These clauses ensure the landowner agrees to assist the developer in obtaining a letter of consent and/or grant of right of way/wayleave executed in favour of the developer by those surrounding landowners as identified by the developer whose consent is required to the installation of solar panels upon the Optioned Lands and/or through whose lands a right of way /way leave is required in respect of all easements, rights and privileges necessary for the operation of the solar panels upon the Optioned Lands. Very careful consideration needs to be given to this as it potentially can cause neighbour issues in the future for the landowners.

These agreements will also then recite the lease which the landowner will enter into when the option agreement terminates, if planning is granted.

Careful consideration needs to be given as to whether the option agreement and subsequent lease will inhibit the landowner from receiving farm payments and advice must be sought in that regard. Furthermore inheritance and succession planning advice should be sought as there now will be a significant burden on the lands. Finally if the lands are mortgaged then the banks consent is required.

2.Draft long Lease

The draft lease will usually be provided at this point also however it can be negotiated right up to the time of signing and does not have to be signed at the time of signing the option agreement so careful consideration is needed here.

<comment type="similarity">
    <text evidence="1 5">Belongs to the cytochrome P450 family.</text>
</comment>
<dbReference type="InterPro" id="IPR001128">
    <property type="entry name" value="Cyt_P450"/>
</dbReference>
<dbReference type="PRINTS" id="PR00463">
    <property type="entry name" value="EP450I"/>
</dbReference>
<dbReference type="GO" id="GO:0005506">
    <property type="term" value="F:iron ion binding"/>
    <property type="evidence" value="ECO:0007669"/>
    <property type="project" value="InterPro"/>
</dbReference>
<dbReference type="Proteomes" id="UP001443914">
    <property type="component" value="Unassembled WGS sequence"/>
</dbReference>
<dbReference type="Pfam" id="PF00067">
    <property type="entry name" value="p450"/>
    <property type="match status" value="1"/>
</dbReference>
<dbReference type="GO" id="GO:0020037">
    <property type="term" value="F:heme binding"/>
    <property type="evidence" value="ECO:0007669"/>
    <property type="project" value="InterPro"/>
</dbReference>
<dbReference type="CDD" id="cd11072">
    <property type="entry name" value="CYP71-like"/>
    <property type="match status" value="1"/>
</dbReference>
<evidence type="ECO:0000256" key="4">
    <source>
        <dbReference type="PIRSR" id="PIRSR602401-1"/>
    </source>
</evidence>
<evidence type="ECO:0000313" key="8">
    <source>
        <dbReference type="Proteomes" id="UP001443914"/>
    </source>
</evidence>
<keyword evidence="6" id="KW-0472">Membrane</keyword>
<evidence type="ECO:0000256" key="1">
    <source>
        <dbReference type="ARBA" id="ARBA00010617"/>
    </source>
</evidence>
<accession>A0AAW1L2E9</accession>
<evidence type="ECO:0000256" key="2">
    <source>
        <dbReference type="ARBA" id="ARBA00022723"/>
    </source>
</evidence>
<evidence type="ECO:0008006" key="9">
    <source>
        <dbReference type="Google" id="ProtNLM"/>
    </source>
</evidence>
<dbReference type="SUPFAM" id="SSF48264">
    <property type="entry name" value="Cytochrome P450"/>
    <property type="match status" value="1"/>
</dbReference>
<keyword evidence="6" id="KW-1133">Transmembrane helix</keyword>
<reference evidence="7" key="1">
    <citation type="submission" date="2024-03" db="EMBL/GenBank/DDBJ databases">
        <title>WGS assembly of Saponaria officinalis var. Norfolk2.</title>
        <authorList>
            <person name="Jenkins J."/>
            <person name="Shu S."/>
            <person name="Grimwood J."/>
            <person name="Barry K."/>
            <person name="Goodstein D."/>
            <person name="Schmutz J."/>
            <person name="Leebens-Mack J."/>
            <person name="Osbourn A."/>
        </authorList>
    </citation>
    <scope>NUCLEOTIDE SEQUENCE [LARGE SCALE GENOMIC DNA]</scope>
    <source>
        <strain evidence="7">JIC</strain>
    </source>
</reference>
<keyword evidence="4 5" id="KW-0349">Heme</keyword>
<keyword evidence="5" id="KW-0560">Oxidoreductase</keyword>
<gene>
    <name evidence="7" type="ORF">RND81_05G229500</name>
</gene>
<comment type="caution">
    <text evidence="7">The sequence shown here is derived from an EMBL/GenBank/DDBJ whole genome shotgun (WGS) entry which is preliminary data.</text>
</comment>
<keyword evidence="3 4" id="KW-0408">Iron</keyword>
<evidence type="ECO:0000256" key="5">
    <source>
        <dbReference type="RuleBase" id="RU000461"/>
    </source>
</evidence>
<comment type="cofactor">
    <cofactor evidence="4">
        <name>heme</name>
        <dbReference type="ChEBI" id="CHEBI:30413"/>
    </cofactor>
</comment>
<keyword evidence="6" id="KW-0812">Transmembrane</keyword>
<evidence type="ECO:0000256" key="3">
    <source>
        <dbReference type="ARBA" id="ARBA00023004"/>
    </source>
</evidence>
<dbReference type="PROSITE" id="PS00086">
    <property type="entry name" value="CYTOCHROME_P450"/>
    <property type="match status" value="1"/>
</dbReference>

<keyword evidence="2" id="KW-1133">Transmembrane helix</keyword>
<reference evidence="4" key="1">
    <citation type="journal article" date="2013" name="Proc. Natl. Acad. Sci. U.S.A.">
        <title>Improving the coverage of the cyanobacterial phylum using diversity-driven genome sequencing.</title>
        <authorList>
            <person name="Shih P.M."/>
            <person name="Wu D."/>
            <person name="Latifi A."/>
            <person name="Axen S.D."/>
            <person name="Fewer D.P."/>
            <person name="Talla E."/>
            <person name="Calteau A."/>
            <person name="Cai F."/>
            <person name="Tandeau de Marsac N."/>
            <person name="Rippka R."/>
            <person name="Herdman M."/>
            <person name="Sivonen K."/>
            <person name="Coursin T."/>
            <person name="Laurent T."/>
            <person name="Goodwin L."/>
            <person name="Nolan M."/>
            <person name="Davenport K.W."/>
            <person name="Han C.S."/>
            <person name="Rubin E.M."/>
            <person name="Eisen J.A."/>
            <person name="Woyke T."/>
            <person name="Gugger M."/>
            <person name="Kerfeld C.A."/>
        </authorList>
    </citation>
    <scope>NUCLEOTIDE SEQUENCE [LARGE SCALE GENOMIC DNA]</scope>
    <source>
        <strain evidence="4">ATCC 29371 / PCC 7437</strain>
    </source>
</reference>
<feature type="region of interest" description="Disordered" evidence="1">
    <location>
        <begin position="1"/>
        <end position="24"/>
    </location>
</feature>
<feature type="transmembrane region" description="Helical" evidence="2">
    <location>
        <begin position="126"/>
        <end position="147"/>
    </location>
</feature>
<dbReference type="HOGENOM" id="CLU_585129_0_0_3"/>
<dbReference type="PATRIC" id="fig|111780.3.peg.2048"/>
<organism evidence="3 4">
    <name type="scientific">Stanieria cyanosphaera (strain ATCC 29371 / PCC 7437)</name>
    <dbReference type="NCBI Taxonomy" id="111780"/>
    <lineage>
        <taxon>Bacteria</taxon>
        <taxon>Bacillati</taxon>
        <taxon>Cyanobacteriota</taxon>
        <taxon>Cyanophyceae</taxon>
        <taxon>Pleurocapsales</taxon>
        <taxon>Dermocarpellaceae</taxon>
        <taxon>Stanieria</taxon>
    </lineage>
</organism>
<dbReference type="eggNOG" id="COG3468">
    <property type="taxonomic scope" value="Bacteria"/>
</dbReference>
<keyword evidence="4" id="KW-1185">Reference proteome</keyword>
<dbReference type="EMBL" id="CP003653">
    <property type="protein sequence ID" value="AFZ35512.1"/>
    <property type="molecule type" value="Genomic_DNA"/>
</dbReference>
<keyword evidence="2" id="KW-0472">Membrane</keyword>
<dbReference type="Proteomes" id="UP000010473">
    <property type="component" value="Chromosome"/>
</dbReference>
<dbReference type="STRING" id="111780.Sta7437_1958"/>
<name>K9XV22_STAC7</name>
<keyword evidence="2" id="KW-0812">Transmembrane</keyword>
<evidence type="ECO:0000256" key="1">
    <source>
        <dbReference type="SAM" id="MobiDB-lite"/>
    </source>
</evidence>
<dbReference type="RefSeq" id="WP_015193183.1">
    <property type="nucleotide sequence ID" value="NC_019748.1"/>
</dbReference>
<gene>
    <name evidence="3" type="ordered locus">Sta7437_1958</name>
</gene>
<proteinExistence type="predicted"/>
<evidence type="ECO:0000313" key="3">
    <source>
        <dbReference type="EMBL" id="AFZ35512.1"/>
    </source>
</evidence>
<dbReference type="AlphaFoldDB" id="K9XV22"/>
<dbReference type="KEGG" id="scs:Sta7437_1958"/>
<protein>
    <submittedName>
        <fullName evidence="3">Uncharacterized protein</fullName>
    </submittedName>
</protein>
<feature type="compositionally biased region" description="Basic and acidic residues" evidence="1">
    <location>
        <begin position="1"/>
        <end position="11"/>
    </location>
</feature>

The long lease (25-35 years) will include all the usual provisions of such a lease in addition to aspects such as how the land can be used by the landowner during that period, access rights, easements to be created over adjoining lands etc. It sets out the obligations by both parties, the rent to the paid, the lands to be leases (by reference to a map) and the easements required and agreed.

Finally it is very important also to ensure a Deed of Renunciation is sought as otherwise the 35 year lease could grant rights to the developer beyond the expiry of the lease – importantly an automatic right to a long lease.

3.Lender Direct Agreements

Finally we have seen recently developers are also providing lender agreements to our clients which will bind our clients to the developers lender if the developers interests are taken over by a lender.

A Lender Direct Agreement is a three way agreement with the lender funding the project which allows the lender to “step in” in place of the developer if there is a breach of the terms of the property agreement by the developer.

Important consideration needs to be given to this as the landowner will then have a legal agreement with a lending institution in place of the developer which may result in a very different relationship. That lender might not be a main stream local bank but could be from anywhere in the World and may deal with the overall nature of the transaction very differently.

Finally the important point to note is to always seek legal and accountancy advice with these agreements. They may seem attractive from the outset particularly for poor quality redundant lands however they are technical in nature and needs professional advice. 

Some articles of interest may be found at -